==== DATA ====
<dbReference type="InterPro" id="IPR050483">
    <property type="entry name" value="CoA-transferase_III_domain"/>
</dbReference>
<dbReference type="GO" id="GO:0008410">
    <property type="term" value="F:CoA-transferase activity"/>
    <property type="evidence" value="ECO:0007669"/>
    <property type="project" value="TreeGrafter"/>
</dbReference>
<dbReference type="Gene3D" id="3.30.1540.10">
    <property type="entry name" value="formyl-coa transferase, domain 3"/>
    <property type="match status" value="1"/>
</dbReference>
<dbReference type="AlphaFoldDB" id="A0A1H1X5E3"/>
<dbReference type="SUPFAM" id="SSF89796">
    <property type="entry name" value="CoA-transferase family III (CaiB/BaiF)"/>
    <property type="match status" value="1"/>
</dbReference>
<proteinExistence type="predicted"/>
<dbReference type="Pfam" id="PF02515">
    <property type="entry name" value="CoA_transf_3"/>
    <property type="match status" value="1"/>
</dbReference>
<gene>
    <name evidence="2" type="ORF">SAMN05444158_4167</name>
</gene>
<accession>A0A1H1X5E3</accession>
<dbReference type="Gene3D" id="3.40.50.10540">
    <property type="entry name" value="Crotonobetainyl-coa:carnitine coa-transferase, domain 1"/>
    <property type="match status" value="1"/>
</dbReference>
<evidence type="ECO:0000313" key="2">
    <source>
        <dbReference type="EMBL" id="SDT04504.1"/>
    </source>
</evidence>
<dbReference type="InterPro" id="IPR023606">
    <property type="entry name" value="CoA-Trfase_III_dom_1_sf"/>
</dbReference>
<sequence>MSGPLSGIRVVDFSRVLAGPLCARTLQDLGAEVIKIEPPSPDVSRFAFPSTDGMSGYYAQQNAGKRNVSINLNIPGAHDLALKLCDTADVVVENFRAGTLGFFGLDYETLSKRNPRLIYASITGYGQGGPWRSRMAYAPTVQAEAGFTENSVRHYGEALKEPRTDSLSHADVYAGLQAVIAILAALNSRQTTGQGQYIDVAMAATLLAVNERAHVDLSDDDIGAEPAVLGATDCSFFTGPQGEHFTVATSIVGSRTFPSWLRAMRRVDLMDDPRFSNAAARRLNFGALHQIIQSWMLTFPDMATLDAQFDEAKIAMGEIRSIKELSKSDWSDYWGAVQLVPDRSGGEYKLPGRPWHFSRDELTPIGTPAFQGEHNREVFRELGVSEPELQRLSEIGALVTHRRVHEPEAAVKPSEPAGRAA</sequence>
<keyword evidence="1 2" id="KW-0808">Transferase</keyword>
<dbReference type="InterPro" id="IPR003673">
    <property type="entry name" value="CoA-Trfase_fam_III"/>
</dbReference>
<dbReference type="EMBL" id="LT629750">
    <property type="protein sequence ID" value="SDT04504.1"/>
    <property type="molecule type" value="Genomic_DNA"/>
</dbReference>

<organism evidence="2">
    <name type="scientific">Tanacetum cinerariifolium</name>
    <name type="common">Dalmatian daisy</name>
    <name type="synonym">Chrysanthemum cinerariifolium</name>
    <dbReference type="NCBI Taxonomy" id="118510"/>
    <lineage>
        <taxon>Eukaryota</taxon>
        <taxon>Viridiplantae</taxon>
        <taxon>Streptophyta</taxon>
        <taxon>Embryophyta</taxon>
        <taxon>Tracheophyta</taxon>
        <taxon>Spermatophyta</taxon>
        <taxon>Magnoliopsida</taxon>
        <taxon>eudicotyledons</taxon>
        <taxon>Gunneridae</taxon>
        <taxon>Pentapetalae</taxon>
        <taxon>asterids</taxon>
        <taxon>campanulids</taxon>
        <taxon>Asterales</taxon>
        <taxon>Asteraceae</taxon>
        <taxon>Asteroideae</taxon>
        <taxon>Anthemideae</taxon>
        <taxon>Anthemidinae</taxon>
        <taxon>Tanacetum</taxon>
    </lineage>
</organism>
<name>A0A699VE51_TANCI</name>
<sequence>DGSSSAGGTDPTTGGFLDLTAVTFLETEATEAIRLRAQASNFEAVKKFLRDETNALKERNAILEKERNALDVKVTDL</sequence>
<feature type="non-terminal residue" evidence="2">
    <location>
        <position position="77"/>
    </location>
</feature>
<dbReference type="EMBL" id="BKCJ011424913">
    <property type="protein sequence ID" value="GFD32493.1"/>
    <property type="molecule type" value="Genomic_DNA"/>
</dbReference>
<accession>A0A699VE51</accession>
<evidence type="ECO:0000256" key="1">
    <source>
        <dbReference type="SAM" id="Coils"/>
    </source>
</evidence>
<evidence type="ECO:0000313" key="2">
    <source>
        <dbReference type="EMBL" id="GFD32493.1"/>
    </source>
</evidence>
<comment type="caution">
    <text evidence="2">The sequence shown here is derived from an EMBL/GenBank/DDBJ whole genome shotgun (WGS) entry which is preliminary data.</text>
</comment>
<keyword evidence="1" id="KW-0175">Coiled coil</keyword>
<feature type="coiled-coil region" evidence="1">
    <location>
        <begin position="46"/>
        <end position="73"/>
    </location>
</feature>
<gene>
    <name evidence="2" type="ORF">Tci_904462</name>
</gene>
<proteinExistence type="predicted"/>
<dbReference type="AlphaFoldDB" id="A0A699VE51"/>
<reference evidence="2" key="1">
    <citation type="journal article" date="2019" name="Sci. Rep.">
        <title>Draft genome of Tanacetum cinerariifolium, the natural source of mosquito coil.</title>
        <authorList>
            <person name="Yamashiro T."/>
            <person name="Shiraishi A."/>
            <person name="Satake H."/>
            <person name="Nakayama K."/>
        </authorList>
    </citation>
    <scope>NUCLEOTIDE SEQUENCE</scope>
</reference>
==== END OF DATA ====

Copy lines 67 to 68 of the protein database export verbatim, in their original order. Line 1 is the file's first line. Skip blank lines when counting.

        <taxon>Asteraceae</taxon>
        <taxon>Asteroideae</taxon>